If you’re trying to lose weight, you’ll want to minimize your consumption of nuts and seeds to no more than 1 ounce per day or every other day.  And everyone should avoid processed soy food products (more on soy coming soon- but organic whole soy like edamame, tofu, and tempeh are fine- it’s the isolated soy protein type soy in faux meat products that you want to avoid).

I know first hand from teaching at the local Boys and Girls Club that involving kids in making healthy food gets them excited about plant based eating.  So do yourself a favor – change your expectations about what constitutes a “good” dinner, get in the kitchen, and help the next generation not be as obese as the current one.

Here are some easy ways to do that, ideally with your favorite young’uns.

 

Carrot salad

Using a food processor, shred the carrots into small pieces.  Transfer to a bowl with a lid.  Add raisins.  Stir in half to a full can of drained pineapple tidbits, depending on how many carrots you used and how sweet you want your salad.  If possible, refrigerate for a couple of hours or overnight before serving.  When serving, have sunflower seeds, pumpkin seeds, or walnut pieces available to stir in for extra crunch (as well as omega-3 fatty acids, selenium, and vitamin E).

Wraps

A Wrapper (lettuce, cabbage, tortilla, spring roll wrapper, nori, etc)

Spread (any type hummus, guacamole, refried beans, bean spread, mashed avocado, etc)

Veggies (greens, carrots, peppers, onions, sweet potato, leftovers from last night’s dinner, avocado, brocolli, etc)

Optional: A Lil Extra (hot sauce, fresh herbs, seeds, oil-free dressing, tofu or tempeh, etc)

Select your wrap, apply the spread, cover with veggies, and add a lil extra if needed.  Roll up as tightly as possible without breaking the wrapper and enjoy.  To roll the wrap burrito-style: fold one side of the wrap over the contents, then fold the top and bottom sides in, finally roll the burrito toward the final side.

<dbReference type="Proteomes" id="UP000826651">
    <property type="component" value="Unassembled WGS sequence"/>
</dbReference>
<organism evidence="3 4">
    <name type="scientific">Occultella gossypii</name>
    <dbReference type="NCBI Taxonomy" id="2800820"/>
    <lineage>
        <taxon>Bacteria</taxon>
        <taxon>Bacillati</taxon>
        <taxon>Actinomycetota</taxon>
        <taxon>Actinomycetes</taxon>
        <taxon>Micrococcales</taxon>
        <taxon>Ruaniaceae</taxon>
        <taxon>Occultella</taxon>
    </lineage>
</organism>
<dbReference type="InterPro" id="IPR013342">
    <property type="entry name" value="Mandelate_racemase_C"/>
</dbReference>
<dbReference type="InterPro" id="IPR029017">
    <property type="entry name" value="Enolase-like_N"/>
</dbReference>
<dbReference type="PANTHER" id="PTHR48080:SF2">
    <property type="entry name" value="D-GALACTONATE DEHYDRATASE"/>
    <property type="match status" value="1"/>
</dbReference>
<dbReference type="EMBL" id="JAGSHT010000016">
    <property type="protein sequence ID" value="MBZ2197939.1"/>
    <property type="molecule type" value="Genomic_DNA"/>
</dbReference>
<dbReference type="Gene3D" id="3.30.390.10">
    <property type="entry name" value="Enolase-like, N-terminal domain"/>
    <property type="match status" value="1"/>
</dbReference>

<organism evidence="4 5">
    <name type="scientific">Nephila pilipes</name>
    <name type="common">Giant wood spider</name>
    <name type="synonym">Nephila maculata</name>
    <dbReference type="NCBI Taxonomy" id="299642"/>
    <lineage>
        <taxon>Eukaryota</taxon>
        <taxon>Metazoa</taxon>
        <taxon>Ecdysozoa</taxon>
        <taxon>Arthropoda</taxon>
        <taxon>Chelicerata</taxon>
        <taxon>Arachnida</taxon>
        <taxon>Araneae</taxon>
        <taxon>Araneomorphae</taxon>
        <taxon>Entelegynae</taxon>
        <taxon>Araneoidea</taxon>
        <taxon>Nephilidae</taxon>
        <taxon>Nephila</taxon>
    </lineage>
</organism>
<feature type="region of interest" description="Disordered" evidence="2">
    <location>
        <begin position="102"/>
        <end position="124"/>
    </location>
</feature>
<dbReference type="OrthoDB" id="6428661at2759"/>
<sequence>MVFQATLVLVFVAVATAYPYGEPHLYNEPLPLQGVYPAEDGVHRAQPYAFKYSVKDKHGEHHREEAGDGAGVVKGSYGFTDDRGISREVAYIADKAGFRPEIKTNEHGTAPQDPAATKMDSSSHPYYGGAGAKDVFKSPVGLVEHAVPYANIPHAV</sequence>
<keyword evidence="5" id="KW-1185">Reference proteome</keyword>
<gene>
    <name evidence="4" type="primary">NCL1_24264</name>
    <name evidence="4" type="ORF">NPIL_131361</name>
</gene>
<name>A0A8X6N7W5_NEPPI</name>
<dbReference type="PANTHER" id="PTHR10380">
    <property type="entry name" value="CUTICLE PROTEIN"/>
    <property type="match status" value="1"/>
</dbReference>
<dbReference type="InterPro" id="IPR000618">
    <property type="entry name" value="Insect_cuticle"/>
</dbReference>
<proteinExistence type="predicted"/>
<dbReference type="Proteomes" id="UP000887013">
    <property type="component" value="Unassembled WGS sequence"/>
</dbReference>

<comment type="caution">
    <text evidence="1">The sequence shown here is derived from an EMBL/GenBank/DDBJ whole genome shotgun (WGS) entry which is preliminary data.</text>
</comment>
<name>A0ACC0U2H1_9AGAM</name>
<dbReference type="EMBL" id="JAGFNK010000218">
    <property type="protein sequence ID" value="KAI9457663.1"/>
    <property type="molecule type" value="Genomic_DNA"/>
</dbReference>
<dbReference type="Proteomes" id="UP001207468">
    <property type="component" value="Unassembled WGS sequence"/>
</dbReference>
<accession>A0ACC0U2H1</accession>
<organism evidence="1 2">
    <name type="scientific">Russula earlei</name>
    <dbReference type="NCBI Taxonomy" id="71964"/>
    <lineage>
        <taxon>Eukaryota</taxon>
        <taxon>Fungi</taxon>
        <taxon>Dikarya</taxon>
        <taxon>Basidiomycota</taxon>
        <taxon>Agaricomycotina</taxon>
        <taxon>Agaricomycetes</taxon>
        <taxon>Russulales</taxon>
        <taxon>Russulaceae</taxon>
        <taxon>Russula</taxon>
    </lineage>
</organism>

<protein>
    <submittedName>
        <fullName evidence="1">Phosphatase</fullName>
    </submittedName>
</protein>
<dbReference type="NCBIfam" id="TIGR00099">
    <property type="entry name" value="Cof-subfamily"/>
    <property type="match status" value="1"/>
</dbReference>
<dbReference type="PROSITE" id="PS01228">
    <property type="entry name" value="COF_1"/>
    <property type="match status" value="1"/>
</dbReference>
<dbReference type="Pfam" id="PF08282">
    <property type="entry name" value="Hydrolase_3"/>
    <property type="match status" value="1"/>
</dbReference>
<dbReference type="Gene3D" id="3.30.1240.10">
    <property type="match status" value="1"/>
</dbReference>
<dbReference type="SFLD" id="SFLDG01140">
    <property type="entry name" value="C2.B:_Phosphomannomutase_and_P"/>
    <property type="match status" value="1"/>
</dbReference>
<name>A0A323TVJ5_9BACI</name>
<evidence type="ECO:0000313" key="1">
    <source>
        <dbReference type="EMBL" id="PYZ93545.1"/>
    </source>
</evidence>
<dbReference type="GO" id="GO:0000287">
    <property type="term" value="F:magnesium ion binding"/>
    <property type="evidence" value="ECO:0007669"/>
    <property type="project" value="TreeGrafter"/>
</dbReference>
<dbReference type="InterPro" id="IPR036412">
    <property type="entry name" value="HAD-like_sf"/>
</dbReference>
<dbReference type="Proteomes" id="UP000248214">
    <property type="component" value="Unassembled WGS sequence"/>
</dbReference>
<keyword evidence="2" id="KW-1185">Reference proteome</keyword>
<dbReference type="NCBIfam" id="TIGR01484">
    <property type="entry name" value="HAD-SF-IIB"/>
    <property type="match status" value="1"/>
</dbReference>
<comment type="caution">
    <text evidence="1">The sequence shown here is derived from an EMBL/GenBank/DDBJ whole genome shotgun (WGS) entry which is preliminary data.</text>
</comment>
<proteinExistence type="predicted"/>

For Sushi Wraps, limit the amount of veggies per wrap and slice into 2 cm sections before serving.

 

Rice bowls

 

Cole Slaw

Cabbage, shredded or processed into small bits

Poppy seed salad dressing

Mandarin oranges or diced apples

Sliced almonds or sunflower seeds

Combine the first 3 ingredients to taste.  Add sliced almonds or sunflower seeds just before serving.

 

Black bean mango salsa

 

Massaged Kale salad

 

Caramelized Onions

Once your child is ready to use the stove, caramelized onions are a great place to start.  Caramelized onions make simple dishes like wraps, rice bowls, and spaghetti that much more delicious.  Peel and slice the onions (always cut way more than you think you can use because they shrink so much when cooked).  Add the onions to a large pan over medium heat and stir regularly to loosen the cooked bits from the pan.  Have a container of water nearby to add water by the spoonful as needed when the onions stick or start to burn.  The great thing about caramelized onions is you only cook them as long as you have time for.

 

Mac and Trees

 

Spaghetti with white beans, mushrooms, artichokes

Jar of spaghetti sauce

Can of lentils or white beans

Can of artichoke hearts or pieces

Fresh mushrooms, sauteed

Pasta or rice, cooked

Sautee the mushrooms if using.  Add all ingredients to a medium saucepan and heat through.  Serve over pasta or rice.

 

 

Photo Credit:

Jamie Oliver Food Revolution Day – http://www.foodrevolutionday.com/